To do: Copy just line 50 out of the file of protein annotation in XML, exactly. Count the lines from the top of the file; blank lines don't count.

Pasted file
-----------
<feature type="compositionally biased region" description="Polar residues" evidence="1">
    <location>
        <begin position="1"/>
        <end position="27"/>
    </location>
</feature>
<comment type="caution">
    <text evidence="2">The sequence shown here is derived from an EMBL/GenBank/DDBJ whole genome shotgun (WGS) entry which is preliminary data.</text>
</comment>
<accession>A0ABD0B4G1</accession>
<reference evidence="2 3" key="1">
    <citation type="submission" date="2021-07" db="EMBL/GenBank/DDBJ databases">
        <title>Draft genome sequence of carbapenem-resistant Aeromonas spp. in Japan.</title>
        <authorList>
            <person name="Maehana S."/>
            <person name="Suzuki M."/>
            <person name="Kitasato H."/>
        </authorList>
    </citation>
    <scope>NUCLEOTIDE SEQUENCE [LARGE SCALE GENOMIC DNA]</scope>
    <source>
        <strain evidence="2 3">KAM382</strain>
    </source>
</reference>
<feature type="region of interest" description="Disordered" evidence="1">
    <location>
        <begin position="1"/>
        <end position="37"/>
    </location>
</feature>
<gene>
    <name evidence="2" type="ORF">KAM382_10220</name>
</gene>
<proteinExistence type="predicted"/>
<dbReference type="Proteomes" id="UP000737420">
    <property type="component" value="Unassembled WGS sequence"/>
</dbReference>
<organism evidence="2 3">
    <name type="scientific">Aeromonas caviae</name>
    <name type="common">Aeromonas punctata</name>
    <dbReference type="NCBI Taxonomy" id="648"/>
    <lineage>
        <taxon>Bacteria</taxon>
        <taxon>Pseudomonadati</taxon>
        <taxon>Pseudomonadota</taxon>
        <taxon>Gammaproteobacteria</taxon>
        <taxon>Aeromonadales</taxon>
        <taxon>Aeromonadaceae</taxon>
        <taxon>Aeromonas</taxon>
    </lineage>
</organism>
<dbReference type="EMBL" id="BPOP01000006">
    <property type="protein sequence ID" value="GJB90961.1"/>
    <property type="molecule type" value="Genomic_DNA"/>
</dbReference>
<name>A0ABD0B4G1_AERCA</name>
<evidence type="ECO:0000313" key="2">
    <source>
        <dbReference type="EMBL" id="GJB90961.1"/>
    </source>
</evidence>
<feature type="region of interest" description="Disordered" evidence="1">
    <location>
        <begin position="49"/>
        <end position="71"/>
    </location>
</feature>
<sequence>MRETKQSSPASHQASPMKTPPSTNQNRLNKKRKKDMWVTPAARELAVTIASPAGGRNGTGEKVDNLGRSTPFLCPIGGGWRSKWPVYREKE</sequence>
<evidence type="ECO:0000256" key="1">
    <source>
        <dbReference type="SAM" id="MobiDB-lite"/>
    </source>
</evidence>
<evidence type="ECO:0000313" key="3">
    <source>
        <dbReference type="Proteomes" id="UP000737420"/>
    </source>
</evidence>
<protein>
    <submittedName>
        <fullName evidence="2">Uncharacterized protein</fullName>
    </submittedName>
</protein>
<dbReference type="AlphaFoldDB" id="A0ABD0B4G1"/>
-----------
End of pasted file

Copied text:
    </lineage>